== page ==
Dynamic Organics Innovating Energy Storage for a Cleaner, Greener Electric Grid
Remember Tuesday, July 30 a few months back? It was the hottest day of a record-breaking month – the warmest recorded in the history of the earth. It was also a day when thousands of Vermonters cranked up their air conditioning, resulting in what power companies refer to as “peak demand” for electricity. On that day, and many others throughout the summer, New England’s century-old electric grid kicked into overdrive, tapping reserve generators to meet the spike in demand. While that system worked to keep homes and offices cool, the problem it creates is twofold, says Morgan Casella, co-founder of Dynamic Organics.
First, electricity used during peak hours is expensive to produce, and rates are set for customers based on averages over time, so the higher the “peak,” the higher rates will be over time.
Second, the reserve generators, known as “peaker plants,” rely largely on oil and coal – sources of energy that can be easily stored and accessed on demand. So, in addition to driving up rates for consumers, the energy being generated to cool homes is emitting carbon into the atmosphere, a known contributor to global climate change.
“Electricity is seen as part of the solution to fossil fuels,” said Casella. “You can make it from the sun, the wind, hydropower, or heat from the earth, but we don’t yet have the technology to hold that clean energy in reserve for periods of high demand, so we end up relying on fossil fuels.”
With a new report from the U.S. Department of Energy projecting increases in U.S. electricity consumption by as much as 40 percent by 2050, Casella and co-founder Andy Klaski are looking for innovative ways to build a greener grid. “People see electric cars, for example, as friendlier to the environment,” he said. “But we need an infrastructure that can support energy from renewables. It’s essentially a storage problem.”
The key to a cleaner, greener electric grid, according to Casella, is flexible load management, or the ability to maximize the use of energy from renewable sources when it’s available and minimize tapping the grid during periods of peak demand. “It’s a shift in how we think about energy,” said Casella. “Until now, we have generated electricity based on demand, or load. Flexible load management flips that assumption and looks for ways to use energy when it’s readily available and affordable.”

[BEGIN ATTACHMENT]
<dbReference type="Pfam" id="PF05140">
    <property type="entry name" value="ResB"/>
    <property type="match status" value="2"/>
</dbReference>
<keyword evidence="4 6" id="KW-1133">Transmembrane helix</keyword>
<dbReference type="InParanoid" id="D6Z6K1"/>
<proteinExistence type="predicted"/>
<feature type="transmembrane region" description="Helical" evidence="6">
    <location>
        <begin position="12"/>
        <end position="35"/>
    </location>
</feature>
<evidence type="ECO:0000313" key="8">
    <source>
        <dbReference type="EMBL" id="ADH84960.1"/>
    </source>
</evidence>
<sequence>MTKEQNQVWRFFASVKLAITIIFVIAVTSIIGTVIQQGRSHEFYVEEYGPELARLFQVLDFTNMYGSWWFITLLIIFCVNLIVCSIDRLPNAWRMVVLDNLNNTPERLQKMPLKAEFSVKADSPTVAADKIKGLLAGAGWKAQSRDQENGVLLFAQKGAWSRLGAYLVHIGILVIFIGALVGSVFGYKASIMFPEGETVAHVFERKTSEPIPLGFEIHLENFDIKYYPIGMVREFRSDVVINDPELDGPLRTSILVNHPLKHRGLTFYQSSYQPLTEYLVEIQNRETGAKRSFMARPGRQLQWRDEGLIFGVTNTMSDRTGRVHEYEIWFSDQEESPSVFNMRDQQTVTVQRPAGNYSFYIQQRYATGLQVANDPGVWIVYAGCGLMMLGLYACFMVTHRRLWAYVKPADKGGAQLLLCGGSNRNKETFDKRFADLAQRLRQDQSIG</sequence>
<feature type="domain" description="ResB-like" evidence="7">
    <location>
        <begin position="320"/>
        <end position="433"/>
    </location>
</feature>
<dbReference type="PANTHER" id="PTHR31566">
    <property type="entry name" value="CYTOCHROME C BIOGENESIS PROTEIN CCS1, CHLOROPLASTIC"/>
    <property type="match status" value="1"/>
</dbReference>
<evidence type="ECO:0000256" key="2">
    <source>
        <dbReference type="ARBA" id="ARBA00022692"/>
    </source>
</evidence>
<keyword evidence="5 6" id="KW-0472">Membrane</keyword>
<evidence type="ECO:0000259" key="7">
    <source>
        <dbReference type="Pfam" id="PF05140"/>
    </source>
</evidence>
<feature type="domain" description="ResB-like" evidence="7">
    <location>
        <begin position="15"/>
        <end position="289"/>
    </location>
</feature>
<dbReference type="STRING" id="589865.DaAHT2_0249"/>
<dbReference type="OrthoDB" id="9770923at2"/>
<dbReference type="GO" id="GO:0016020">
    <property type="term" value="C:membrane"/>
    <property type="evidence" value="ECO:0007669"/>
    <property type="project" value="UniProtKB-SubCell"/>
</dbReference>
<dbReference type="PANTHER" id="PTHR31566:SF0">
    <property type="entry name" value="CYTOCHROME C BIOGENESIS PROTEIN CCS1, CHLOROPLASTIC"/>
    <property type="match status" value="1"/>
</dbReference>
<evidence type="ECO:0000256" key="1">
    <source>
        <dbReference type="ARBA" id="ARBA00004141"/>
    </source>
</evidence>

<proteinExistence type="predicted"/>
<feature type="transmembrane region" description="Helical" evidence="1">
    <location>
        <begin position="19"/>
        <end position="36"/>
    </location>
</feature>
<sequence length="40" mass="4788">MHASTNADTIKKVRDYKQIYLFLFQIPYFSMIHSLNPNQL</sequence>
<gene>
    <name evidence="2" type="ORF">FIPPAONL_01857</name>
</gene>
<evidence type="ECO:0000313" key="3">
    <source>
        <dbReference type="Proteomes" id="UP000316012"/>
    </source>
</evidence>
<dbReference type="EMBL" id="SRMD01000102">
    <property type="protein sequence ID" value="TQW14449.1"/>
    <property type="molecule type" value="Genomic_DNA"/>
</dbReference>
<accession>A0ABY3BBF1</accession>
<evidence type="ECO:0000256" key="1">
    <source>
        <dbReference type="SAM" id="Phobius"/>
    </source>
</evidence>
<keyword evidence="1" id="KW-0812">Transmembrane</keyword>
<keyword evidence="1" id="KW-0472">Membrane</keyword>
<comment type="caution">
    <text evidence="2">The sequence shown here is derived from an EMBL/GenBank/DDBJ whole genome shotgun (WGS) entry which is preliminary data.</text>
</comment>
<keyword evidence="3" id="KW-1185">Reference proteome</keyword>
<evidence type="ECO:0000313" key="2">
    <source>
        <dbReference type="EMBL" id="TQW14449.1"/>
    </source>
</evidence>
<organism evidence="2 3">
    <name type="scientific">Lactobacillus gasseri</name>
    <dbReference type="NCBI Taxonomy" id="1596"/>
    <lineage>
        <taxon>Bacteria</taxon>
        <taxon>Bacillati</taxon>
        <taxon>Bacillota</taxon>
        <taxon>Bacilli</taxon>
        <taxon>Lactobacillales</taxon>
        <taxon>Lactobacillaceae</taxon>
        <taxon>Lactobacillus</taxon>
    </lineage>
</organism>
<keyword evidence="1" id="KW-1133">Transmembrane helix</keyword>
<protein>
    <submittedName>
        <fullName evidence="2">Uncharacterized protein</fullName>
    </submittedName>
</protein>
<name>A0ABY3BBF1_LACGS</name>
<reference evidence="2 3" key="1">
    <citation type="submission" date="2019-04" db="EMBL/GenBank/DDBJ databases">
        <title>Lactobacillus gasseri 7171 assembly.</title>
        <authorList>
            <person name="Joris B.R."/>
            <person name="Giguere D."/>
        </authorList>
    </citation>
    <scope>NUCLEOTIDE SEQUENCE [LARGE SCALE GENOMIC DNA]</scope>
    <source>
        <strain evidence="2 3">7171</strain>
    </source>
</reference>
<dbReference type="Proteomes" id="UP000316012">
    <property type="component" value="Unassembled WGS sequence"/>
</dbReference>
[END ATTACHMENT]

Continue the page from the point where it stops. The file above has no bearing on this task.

Rebecca Foster, director of Efficiency Vermont agrees. “The new goals for those of us working in the energy sector are to reduce both carbon and costs,” said Foster. “As renewable electricity continues to increase, not just how but when we use electricity matters. By increasing the number of control businesses and homeowners have over when they use electricity, as a state, we can maximize our consumption of renewable electricity and avoid relying on polluting and expensive fossil fuel generators.”
Buildings As Batteries
Casella’s idea is to use the state’s biggest buildings as giant batteries. Working with Efficiency Vermont and utilities including Green Mountain Power, Dynamic Organics is finding innovative ways to store renewable energy in large commercial buildings, and decrease load on the grid during peak times.
One of their earliest success stories is at the Brattleboro Retreat, a not-for-profit regional mental health and addiction treatment center in Brattleboro, Vermont. A review by Efficiency Vermont in 2014 discovered three shipping container-like boxes behind the Retreat’s campus that connected to an electric chiller unit. A legacy system from the 1990s, the system could provide chilled liquid to the Retreat buildings and also make and store large amounts of ice. “The most obvious option to cut the electric bill was to turn the ice-maker off,” said Casella, “but we were intrigued by its ability to store thermal energy in the form of ice.”